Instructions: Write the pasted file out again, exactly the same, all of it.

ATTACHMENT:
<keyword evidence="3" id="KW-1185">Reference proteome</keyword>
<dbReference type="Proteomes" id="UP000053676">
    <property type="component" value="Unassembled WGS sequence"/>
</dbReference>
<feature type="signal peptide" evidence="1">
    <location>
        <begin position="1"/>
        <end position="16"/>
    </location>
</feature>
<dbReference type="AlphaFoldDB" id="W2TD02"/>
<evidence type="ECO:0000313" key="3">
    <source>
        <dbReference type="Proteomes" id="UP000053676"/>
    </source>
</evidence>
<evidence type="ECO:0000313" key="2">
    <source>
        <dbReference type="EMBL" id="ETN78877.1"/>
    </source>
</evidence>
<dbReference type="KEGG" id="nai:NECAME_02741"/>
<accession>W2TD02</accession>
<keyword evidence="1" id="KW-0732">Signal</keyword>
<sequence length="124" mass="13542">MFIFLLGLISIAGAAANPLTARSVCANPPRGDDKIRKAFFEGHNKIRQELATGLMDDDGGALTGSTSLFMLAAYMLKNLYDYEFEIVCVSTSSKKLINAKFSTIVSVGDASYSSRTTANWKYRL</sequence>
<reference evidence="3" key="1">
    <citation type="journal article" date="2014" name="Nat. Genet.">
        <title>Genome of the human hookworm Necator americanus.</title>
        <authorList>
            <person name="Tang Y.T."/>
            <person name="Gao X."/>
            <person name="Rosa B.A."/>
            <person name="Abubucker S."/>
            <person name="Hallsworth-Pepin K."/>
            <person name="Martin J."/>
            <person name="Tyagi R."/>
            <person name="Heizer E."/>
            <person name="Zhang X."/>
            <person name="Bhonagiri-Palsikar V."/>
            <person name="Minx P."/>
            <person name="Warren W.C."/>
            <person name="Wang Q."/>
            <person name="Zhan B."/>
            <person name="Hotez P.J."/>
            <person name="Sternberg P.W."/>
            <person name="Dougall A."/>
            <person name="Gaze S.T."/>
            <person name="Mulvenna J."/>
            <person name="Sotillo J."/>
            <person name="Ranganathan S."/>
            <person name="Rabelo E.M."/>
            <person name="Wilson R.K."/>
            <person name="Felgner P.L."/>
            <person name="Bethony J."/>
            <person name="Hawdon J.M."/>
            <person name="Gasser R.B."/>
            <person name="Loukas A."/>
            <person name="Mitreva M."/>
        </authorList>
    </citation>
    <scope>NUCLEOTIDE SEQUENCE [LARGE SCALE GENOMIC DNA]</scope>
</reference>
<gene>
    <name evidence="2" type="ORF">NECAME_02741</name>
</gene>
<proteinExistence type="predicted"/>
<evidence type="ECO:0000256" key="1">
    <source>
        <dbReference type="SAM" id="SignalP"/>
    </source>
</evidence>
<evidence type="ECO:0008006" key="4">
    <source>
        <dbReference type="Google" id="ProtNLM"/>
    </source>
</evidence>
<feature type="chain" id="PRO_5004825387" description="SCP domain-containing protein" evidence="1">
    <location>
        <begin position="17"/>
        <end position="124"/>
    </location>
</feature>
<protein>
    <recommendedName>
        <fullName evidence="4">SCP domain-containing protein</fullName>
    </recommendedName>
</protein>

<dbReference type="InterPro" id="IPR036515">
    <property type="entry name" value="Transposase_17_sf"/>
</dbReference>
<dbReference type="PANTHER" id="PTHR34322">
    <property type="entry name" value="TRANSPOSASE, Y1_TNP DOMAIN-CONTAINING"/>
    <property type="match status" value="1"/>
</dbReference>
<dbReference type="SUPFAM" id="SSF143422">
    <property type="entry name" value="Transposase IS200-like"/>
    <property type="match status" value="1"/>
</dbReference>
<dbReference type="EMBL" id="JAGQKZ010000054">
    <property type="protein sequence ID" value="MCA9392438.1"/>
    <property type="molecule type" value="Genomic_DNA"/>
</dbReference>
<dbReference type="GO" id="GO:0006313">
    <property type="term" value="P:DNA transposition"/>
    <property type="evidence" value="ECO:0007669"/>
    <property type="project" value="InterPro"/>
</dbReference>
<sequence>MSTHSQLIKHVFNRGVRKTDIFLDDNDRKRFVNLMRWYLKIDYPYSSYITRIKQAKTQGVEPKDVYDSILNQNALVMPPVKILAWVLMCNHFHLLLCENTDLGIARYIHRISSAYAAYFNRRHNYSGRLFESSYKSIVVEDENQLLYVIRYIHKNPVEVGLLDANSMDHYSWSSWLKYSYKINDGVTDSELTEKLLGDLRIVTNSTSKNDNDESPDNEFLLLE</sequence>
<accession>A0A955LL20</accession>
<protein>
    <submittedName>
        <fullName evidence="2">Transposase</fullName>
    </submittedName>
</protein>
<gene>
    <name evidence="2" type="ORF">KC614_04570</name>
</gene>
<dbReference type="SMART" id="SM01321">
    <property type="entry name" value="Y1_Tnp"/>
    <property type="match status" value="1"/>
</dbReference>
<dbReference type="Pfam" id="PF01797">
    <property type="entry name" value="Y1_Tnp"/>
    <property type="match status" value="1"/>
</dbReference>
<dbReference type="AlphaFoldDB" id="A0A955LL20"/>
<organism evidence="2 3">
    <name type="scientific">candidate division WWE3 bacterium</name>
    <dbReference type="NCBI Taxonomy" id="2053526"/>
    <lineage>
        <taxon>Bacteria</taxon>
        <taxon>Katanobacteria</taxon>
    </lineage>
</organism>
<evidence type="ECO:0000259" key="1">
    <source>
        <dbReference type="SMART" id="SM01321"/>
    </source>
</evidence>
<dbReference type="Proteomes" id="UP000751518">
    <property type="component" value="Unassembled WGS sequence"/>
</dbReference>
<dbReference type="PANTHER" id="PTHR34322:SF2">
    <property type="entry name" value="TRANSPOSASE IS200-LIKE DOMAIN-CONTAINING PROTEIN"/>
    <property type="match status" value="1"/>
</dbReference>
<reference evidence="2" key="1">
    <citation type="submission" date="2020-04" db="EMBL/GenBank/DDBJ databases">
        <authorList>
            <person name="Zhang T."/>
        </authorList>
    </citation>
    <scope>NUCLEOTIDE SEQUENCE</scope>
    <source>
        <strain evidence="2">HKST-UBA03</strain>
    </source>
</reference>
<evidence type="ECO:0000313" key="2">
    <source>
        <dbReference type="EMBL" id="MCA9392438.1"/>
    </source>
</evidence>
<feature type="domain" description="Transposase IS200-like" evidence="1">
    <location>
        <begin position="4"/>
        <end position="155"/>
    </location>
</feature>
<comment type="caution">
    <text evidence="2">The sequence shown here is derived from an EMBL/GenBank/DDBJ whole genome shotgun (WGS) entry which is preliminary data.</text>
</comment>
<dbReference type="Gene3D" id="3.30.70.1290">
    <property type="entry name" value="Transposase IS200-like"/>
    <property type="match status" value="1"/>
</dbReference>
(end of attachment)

<keyword evidence="3" id="KW-1185">Reference proteome</keyword>
<dbReference type="Proteomes" id="UP000053676">
    <property type="component" value="Unassembled WGS sequence"/>
</dbReference>
<feature type="signal peptide" evidence="1">
    <location>
        <begin position="1"/>
        <end position="16"/>
    </location>
</feature>
<dbReference type="AlphaFoldDB" id="W2TD02"/>
<evidence type="ECO:0000313" key="3">
    <source>
        <dbReference type="Proteomes" id="UP000053676"/>
    </source>
</evidence>
<evidence type="ECO:0000313" key="2">
    <source>
        <dbReference type="EMBL" id="ETN78877.1"/>
    </source>
</evidence>
<dbReference type="KEGG" id="nai:NECAME_02741"/>
<accession>W2TD02</accession>
<keyword evidence="1" id="KW-0732">Signal</keyword>
<sequence length="124" mass="13542">MFIFLLGLISIAGAAANPLTARSVCANPPRGDDKIRKAFFEGHNKIRQELATGLMDDDGGALTGSTSLFMLAAYMLKNLYDYEFEIVCVSTSSKKLINAKFSTIVSVGDASYSSRTTANWKYRL</sequence>
<reference evidence="3" key="1">
    <citation type="journal article" date="2014" name="Nat. Genet.">
        <title>Genome of the human hookworm Necator americanus.</title>
        <authorList>
            <person name="Tang Y.T."/>
            <person name="Gao X."/>
            <person name="Rosa B.A."/>
            <person name="Abubucker S."/>
            <person name="Hallsworth-Pepin K."/>
            <person name="Martin J."/>
            <person name="Tyagi R."/>
            <person name="Heizer E."/>
            <person name="Zhang X."/>
            <person name="Bhonagiri-Palsikar V."/>
            <person name="Minx P."/>
            <person name="Warren W.C."/>
            <person name="Wang Q."/>
            <person name="Zhan B."/>
            <person name="Hotez P.J."/>
            <person name="Sternberg P.W."/>
            <person name="Dougall A."/>
            <person name="Gaze S.T."/>
            <person name="Mulvenna J."/>
            <person name="Sotillo J."/>
            <person name="Ranganathan S."/>
            <person name="Rabelo E.M."/>
            <person name="Wilson R.K."/>
            <person name="Felgner P.L."/>
            <person name="Bethony J."/>
            <person name="Hawdon J.M."/>
            <person name="Gasser R.B."/>
            <person name="Loukas A."/>
            <person name="Mitreva M."/>
        </authorList>
    </citation>
    <scope>NUCLEOTIDE SEQUENCE [LARGE SCALE GENOMIC DNA]</scope>
</reference>
<gene>
    <name evidence="2" type="ORF">NECAME_02741</name>
</gene>
<proteinExistence type="predicted"/>
<evidence type="ECO:0000256" key="1">
    <source>
        <dbReference type="SAM" id="SignalP"/>
    </source>
</evidence>
<evidence type="ECO:0008006" key="4">
    <source>
        <dbReference type="Google" id="ProtNLM"/>
    </source>
</evidence>
<feature type="chain" id="PRO_5004825387" description="SCP domain-containing protein" evidence="1">
    <location>
        <begin position="17"/>
        <end position="124"/>
    </location>
</feature>
<protein>
    <recommendedName>
        <fullName evidence="4">SCP domain-containing protein</fullName>
    </recommendedName>
</protein>

<dbReference type="InterPro" id="IPR036515">
    <property type="entry name" value="Transposase_17_sf"/>
</dbReference>
<dbReference type="PANTHER" id="PTHR34322">
    <property type="entry name" value="TRANSPOSASE, Y1_TNP DOMAIN-CONTAINING"/>
    <property type="match status" value="1"/>
</dbReference>
<dbReference type="SUPFAM" id="SSF143422">
    <property type="entry name" value="Transposase IS200-like"/>
    <property type="match status" value="1"/>
</dbReference>
<dbReference type="EMBL" id="JAGQKZ010000054">
    <property type="protein sequence ID" value="MCA9392438.1"/>
    <property type="molecule type" value="Genomic_DNA"/>
</dbReference>
<dbReference type="GO" id="GO:0006313">
    <property type="term" value="P:DNA transposition"/>
    <property type="evidence" value="ECO:0007669"/>
    <property type="project" value="InterPro"/>
</dbReference>
<sequence>MSTHSQLIKHVFNRGVRKTDIFLDDNDRKRFVNLMRWYLKIDYPYSSYITRIKQAKTQGVEPKDVYDSILNQNALVMPPVKILAWVLMCNHFHLLLCENTDLGIARYIHRISSAYAAYFNRRHNYSGRLFESSYKSIVVEDENQLLYVIRYIHKNPVEVGLLDANSMDHYSWSSWLKYSYKINDGVTDSELTEKLLGDLRIVTNSTSKNDNDESPDNEFLLLE</sequence>
<accession>A0A955LL20</accession>
<protein>
    <submittedName>
        <fullName evidence="2">Transposase</fullName>
    </submittedName>
</protein>
<gene>
    <name evidence="2" type="ORF">KC614_04570</name>
</gene>
<dbReference type="SMART" id="SM01321">
    <property type="entry name" value="Y1_Tnp"/>
    <property type="match status" value="1"/>
</dbReference>
<dbReference type="Pfam" id="PF01797">
    <property type="entry name" value="Y1_Tnp"/>
    <property type="match status" value="1"/>
</dbReference>
<dbReference type="AlphaFoldDB" id="A0A955LL20"/>
<organism evidence="2 3">
    <name type="scientific">candidate division WWE3 bacterium</name>
    <dbReference type="NCBI Taxonomy" id="2053526"/>
    <lineage>
        <taxon>Bacteria</taxon>
        <taxon>Katanobacteria</taxon>
    </lineage>
</organism>
<evidence type="ECO:0000259" key="1">
    <source>
        <dbReference type="SMART" id="SM01321"/>
    </source>
</evidence>
<dbReference type="Proteomes" id="UP000751518">
    <property type="component" value="Unassembled WGS sequence"/>
</dbReference>
<dbReference type="PANTHER" id="PTHR34322:SF2">
    <property type="entry name" value="TRANSPOSASE IS200-LIKE DOMAIN-CONTAINING PROTEIN"/>
    <property type="match status" value="1"/>
</dbReference>
<reference evidence="2" key="1">
    <citation type="submission" date="2020-04" db="EMBL/GenBank/DDBJ databases">
        <authorList>
            <person name="Zhang T."/>
        </authorList>
    </citation>
    <scope>NUCLEOTIDE SEQUENCE</scope>
    <source>
        <strain evidence="2">HKST-UBA03</strain>
    </source>
</reference>
<evidence type="ECO:0000313" key="2">
    <source>
        <dbReference type="EMBL" id="MCA9392438.1"/>
    </source>
</evidence>
<feature type="domain" description="Transposase IS200-like" evidence="1">
    <location>
        <begin position="4"/>
        <end position="155"/>
    </location>
</feature>
<comment type="caution">
    <text evidence="2">The sequence shown here is derived from an EMBL/GenBank/DDBJ whole genome shotgun (WGS) entry which is preliminary data.</text>
</comment>
<dbReference type="Gene3D" id="3.30.70.1290">
    <property type="entry name" value="Transposase IS200-like"/>
    <property type="match status" value="1"/>
</dbReference>